Did your relationship with Mick become acrimonious?

It was acrimonious in the sense that Mick didn't want to work more than three days a week, and he didn't want to travel because he was afraid of flying. The rest of us, of course, had a completely different work ethic, and so things did come to a head because of Mick's unwillingness to undertake a certain degree of commitment.

Song for Jeffrey
Jethro Tull
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We tried out a few other guitar players, including David O'List, who was the guitarist for the Nice. David was interesting—not so much blues like Jimmy Page or Clapton, but more avant-garde. And we spent two days with Tony Iommi, who was and is a great guitarist. In fact, he performed with us at the Rolling Stones' Rock and Roll Circus, but after that, he went back to his own band Earth, who then changed their name to Black Sabbath. The rest is legend.

Martin was also an interesting one. He had the least experience as a guitar player of anyone else, but he had the enthusiasm and energy to try to find a way to work with the songs that I had presented to him. He was a good choice because he and I were both learning on the job. We were a good match then and for the next 40-odd years we worked together.

What did you immediately notice working in the studio with Martin as opposed to working with Mick?

The difference was that Martin would always admit when he didn't know how to play something, and we would sit down and work it out together, whereas Mick would play what Mick would play. He couldn't do anything else and he didn't like to be confronted with something new. Martin was interested in learning and evolving. We both had steep learning curves, but we just decided to get going and get things right.

Did your record label have any input into what you were doing?

They just took gratefully what was presented to them and kept their fingers crossed that it would sell a few copies. We were assigned to the fledgling Chrysalis Records; in fact, we were the basis of the label, because the first album had come out on Island Records in Europe and Reprise in the U.S. The deal that Chrysalis had with those record companies was if we surpassed a certain threshold of record sales, that would trigger their right to have a label identity. That's how we evolved together, so Warner Brothers, which owned Reprise, and Island Records didn't really have any say. There was no involvement with us in the A&R side of things. Everybody just did their job.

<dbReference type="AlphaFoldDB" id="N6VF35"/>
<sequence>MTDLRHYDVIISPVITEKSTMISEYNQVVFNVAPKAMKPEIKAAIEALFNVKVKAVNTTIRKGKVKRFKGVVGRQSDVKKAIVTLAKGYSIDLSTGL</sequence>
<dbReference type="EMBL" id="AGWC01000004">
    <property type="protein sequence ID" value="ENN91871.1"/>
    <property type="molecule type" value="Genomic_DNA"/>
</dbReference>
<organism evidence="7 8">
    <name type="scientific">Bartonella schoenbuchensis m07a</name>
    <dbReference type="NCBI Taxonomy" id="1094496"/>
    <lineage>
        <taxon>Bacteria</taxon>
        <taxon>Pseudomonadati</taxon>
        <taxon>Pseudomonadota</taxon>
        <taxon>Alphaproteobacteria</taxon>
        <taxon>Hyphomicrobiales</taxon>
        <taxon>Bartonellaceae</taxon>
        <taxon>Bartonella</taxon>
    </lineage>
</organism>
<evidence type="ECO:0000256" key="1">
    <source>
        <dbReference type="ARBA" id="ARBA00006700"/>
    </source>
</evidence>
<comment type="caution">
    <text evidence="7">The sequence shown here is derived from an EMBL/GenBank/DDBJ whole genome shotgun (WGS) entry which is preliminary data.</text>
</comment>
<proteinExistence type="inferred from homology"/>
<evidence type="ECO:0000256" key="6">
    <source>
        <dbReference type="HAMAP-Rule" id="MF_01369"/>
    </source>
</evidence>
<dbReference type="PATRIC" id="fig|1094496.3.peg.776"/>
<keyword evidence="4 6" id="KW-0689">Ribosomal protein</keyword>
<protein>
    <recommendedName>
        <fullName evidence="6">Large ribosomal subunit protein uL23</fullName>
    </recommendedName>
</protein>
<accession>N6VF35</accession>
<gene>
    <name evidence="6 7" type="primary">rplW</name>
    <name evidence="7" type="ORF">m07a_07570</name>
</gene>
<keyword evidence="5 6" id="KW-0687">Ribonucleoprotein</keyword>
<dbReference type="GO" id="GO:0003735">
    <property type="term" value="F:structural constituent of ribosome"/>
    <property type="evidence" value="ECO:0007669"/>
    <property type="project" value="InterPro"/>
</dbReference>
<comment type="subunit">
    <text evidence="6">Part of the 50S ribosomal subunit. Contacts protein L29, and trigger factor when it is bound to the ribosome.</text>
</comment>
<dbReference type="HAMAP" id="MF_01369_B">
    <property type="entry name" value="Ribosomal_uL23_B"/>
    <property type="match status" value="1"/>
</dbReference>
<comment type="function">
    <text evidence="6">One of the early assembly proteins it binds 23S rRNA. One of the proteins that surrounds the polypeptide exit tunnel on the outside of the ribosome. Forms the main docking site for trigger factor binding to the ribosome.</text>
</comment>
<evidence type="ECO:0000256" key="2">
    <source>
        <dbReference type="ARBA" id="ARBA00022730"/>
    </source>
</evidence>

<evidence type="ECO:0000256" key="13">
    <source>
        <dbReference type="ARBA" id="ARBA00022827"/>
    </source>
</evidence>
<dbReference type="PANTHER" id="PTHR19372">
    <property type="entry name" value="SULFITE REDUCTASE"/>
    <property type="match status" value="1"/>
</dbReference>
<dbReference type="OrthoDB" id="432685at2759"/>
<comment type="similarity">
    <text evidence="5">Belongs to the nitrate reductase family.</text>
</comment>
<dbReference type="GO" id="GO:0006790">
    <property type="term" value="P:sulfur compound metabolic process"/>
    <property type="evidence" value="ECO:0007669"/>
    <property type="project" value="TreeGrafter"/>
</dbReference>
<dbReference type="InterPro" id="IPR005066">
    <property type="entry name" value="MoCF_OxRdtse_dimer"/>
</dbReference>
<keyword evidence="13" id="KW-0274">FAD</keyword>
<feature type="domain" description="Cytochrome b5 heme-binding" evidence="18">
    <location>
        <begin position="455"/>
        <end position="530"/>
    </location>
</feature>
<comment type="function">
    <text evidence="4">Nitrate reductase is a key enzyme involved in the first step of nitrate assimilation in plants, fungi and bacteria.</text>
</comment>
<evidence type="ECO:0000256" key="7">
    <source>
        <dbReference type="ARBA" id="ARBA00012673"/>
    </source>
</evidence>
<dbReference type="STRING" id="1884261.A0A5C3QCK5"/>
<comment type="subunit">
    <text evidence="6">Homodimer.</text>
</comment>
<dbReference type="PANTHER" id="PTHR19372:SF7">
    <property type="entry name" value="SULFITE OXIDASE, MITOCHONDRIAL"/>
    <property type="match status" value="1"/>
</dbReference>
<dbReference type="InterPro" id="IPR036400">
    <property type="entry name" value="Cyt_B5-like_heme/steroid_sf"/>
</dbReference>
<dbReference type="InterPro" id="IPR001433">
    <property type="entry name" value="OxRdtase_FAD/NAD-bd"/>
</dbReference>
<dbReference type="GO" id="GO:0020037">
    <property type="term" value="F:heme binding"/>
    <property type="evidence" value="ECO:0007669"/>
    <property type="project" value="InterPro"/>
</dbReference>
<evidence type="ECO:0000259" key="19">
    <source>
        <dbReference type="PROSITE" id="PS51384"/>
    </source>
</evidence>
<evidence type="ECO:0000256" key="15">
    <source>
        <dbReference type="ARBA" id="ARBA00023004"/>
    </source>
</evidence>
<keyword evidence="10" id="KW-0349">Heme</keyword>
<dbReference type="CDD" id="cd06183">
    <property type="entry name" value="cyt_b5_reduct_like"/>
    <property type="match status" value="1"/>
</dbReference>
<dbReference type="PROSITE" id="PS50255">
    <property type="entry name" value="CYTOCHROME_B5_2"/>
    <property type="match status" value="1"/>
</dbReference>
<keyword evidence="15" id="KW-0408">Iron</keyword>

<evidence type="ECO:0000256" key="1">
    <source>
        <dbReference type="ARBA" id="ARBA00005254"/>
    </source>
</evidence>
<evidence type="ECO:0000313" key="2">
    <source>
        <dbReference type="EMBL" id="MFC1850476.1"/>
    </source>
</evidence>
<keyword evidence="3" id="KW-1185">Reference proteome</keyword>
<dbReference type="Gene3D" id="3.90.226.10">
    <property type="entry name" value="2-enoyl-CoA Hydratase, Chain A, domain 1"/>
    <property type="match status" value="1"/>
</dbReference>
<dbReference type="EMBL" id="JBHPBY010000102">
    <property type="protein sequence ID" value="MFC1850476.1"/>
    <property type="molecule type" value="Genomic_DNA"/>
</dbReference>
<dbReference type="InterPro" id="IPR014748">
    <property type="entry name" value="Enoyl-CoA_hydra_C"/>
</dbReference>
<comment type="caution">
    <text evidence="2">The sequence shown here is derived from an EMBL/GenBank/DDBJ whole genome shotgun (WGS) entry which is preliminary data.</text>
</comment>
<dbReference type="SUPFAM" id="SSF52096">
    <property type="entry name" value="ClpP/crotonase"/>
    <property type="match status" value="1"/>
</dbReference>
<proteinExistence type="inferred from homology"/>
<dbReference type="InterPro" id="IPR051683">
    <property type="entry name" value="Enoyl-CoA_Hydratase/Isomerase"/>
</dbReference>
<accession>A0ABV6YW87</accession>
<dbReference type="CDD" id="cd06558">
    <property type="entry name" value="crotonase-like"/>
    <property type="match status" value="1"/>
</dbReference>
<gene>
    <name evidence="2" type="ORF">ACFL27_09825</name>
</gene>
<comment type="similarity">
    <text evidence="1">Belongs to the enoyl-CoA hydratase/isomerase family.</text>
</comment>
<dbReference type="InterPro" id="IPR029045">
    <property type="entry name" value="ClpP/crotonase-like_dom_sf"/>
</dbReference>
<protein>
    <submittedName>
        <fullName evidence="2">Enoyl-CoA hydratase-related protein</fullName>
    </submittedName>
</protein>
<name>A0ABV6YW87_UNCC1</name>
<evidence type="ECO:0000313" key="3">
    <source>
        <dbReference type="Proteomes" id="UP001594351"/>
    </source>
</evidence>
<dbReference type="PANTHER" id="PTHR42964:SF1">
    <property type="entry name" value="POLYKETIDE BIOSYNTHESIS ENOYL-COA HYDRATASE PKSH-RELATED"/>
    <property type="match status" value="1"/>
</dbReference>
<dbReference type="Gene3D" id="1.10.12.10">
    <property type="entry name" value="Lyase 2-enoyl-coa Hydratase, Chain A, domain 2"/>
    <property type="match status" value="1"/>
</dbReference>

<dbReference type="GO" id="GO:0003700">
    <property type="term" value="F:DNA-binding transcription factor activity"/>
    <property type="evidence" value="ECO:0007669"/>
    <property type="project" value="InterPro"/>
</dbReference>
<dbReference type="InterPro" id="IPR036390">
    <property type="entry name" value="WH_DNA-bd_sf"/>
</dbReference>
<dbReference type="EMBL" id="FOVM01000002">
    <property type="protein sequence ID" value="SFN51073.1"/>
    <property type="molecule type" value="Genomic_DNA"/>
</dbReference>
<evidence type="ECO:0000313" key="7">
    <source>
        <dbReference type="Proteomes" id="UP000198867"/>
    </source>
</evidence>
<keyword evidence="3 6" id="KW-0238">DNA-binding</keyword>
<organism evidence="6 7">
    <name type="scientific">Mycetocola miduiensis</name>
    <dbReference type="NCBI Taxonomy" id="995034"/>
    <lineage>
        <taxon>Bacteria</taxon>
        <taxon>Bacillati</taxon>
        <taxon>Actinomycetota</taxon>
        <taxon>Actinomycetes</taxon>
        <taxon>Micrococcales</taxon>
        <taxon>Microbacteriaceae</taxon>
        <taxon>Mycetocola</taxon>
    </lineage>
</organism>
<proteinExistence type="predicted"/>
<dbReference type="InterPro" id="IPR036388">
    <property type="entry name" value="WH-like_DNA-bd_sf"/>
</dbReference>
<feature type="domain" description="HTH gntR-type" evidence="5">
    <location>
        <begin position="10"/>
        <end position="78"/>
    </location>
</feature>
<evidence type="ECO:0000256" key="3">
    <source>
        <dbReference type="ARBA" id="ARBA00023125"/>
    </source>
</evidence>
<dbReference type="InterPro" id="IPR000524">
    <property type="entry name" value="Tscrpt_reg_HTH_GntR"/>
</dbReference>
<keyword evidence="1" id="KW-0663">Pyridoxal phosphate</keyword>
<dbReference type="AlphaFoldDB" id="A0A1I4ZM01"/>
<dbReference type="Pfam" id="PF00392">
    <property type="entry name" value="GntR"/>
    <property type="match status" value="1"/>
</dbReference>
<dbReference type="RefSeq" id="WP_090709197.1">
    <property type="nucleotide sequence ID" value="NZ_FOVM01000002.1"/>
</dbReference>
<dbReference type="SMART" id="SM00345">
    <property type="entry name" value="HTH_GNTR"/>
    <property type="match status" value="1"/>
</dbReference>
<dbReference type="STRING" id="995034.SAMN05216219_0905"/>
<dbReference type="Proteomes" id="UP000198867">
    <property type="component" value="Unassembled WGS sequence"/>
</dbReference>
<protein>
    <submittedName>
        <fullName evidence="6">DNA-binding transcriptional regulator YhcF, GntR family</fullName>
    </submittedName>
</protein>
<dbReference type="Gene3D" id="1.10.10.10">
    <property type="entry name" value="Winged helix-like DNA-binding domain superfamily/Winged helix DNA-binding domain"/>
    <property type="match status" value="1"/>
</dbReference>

You really expanded your instrumentation on 'Stand Up.' On the song "Fat Man," you even played the mandolin.

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That's right. I had no idea how to tune it—I just found an open tuning and that led to Fat Man, which I wrote on a ferry coming back from Denmark. Mick Abrahams was convinced that I had written the song about him because he was a bit chubby. I wouldn't say he was fat, but sure, he was chubby. He believed this was a derogatory song about him. Of course, it wasn't, but that just added another nail in the coffin of our relationship.

I know that Roy Harper was a big influence on you. One can hear that in the song "Reasons for Waiting."

Yes, well, Roy Harper influenced a great many musicians, from Pink Floyd to Led Zeppelin to me and a whole host of others over the years. It was just a constant little thing in the background, guiding me as a singer-songwriter and being unafraid to blend sentimental romanticism with dark, cutting-edge and sometimes quite dangerous lyrics, which Roy did his fair share of.

Some people have pointed out the similarities of the chord progression in "We Used to Know" and "Hotel California."

To be fair, it's not me pointing that out. It never occurred to me at all except for constant mentions that were coming from elsewhere. But as I've always said, it's inevitable that any bunch of guys working over a certain period of two or three decades would come up with that chord sequence. You almost can't get away from it.